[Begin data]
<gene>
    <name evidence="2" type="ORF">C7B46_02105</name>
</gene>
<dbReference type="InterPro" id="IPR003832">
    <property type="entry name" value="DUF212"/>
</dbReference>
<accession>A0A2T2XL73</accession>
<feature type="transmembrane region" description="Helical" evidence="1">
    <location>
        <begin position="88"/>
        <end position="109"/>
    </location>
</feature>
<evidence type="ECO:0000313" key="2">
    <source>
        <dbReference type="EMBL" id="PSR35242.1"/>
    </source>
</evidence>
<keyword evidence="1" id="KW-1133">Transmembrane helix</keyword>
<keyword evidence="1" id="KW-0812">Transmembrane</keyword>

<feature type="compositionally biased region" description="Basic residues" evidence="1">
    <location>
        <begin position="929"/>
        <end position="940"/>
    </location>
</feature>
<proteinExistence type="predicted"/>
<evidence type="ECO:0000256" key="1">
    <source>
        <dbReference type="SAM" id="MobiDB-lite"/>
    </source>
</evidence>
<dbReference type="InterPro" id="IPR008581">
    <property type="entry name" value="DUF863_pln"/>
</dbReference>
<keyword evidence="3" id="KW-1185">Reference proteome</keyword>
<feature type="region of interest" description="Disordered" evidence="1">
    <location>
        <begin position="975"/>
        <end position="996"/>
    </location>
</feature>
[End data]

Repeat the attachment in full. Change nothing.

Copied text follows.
<gene>
    <name evidence="2" type="ORF">C7B46_02105</name>
</gene>
<dbReference type="InterPro" id="IPR003832">
    <property type="entry name" value="DUF212"/>
</dbReference>
<accession>A0A2T2XL73</accession>
<feature type="transmembrane region" description="Helical" evidence="1">
    <location>
        <begin position="88"/>
        <end position="109"/>
    </location>
</feature>
<evidence type="ECO:0000313" key="2">
    <source>
        <dbReference type="EMBL" id="PSR35242.1"/>
    </source>
</evidence>
<keyword evidence="1" id="KW-1133">Transmembrane helix</keyword>
<keyword evidence="1" id="KW-0812">Transmembrane</keyword>

<feature type="compositionally biased region" description="Basic residues" evidence="1">
    <location>
        <begin position="929"/>
        <end position="940"/>
    </location>
</feature>
<proteinExistence type="predicted"/>
<evidence type="ECO:0000256" key="1">
    <source>
        <dbReference type="SAM" id="MobiDB-lite"/>
    </source>
</evidence>
<dbReference type="InterPro" id="IPR008581">
    <property type="entry name" value="DUF863_pln"/>
</dbReference>
<keyword evidence="3" id="KW-1185">Reference proteome</keyword>
<feature type="region of interest" description="Disordered" evidence="1">
    <location>
        <begin position="975"/>
        <end position="996"/>
    </location>
</feature>